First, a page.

Past the villa, another set of steps went down towards a simple concrete dock at the southeast corner of the island. I followed them to the waterline, stepping from concrete onto dark, slippery rocks. It was a relief to get out of the trees, to feel the wind, the fresh sea air again. The island felt strangely oppressive, I thought, as I looked across the water to Dubrovnik. The city shone back in the hot sun, bright and clean and naive; oblivious to these heavy groves and their sad history.
Even at the time, I realised that my reading of Daksa was heavily biased by what I knew about the place – it was hard to appreciate the island’s rugged, natural charm when with every step, I was worrying about landing my foot on some undiscovered human remains. When one of my friends caught up with me then, stood on the beach in sombre contemplation, I found I was glad of the company.
Together we made our way along the coastline, around the rocky southern tip of Daksa Island. The going got harder though, the further we went. Beneath the sea wall, cactus grew in abundance over the hot, salty rocks. I tried pushing through the rubbery plants to reach the gentler slopes beyond, along the island’s west coast; but the spines pricked at my legs, long cactus needles embedding themselves into the flesh of my calves, and I had to give up. We turned back inland, towards the darkness of the woods, climbing up and over the stone wall that formed the border between rocks and trees.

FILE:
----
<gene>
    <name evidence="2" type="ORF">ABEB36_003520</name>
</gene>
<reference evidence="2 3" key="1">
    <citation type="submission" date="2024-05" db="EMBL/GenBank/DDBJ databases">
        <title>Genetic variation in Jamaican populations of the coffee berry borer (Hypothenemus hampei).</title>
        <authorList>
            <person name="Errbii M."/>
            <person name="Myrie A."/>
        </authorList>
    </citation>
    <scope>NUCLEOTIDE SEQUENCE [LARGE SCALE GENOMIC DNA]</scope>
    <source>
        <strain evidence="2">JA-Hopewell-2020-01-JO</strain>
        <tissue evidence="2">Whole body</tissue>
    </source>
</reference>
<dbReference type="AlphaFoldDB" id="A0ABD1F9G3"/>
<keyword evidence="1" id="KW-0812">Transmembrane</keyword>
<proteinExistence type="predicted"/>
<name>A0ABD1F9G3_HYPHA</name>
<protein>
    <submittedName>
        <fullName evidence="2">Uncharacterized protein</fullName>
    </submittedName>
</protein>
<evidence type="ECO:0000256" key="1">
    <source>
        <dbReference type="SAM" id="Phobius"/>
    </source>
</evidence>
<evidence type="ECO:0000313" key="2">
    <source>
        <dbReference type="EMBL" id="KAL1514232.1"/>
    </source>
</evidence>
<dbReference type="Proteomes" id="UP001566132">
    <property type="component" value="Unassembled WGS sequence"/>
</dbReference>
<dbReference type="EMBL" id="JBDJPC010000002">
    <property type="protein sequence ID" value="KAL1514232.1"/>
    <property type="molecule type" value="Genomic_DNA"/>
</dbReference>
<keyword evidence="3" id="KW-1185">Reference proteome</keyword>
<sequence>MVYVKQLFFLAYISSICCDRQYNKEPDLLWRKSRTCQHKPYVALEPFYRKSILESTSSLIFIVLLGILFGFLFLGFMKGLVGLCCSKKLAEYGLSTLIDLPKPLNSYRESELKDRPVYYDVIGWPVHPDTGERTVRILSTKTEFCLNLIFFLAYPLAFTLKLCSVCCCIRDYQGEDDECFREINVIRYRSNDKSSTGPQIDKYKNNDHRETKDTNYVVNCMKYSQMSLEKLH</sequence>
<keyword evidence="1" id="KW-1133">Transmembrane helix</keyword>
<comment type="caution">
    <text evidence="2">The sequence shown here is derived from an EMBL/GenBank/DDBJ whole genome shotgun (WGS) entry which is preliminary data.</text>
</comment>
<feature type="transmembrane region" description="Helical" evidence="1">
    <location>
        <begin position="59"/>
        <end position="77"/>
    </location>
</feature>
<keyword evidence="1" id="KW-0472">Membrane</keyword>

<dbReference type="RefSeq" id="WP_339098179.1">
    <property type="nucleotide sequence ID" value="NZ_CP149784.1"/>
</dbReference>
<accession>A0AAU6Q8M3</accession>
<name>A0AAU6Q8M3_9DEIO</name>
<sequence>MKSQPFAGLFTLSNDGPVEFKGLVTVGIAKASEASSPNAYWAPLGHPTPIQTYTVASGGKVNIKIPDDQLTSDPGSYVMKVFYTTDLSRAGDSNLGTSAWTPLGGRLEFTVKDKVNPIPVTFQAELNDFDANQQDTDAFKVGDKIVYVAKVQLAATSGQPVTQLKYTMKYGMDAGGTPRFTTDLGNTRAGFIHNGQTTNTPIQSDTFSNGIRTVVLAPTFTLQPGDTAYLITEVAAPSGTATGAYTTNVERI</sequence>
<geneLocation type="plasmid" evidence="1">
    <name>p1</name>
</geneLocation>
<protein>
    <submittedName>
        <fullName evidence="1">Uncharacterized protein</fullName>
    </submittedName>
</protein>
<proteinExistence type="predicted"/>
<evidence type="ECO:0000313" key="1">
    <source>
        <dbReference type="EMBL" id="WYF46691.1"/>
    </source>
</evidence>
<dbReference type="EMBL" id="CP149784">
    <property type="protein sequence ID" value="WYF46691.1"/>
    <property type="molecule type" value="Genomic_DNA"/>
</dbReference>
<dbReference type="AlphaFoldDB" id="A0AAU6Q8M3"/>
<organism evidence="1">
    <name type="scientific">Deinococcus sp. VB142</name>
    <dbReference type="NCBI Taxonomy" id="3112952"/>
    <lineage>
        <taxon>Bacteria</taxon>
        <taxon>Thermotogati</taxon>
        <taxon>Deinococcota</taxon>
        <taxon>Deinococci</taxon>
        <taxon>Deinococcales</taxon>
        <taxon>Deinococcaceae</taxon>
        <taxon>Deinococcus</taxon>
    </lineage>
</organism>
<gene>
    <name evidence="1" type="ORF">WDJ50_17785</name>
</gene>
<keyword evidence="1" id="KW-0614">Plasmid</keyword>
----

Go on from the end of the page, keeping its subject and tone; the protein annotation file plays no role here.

Beyond the wall however, I landed not in a wooded grove but rather a landscaped lawn. A memorial garden spread out around what looked like an old stone barn. In one corner was set a bench, and beside it, LED lights flickered inside the red glass jars of electric grave candles. It was mildly disorientating: the first evidence I’d seen that anyone else had visited in a hundred years.
Much like all the other buildings on Daksa, that barn-like structure was a wreck. The wooden upper floor had mostly collapsed – rotted, burnt, or both – to leave one great, empty chamber inside, a bare earthen floor between grand archways. Presumably this building had once been a part of the monastery, though its tiny barred windows would have seemed better suited to a prison. Across the walls, between names and dates, I spotted a disturbing number of swastikas scratched into the stone.
Walking around the back of the building, I came upon a square plot set inside a low wall where the grass had been allowed to grow wild. A memorial cross rose on a plinth at one end, while stones set around the area were engraved with lists of names. It could only have been a grave: the final resting place of the 53 men executed on Daksa Island in 1944.
I looked closer at the wall that ran down the east side of the plot. There were small scuff marks on the stones, dozens of little dents, and though I couldn’t be sure I wondered if perhaps they’d been caused by bullets; if this had been the very spot where victims were lined up for the firing squad.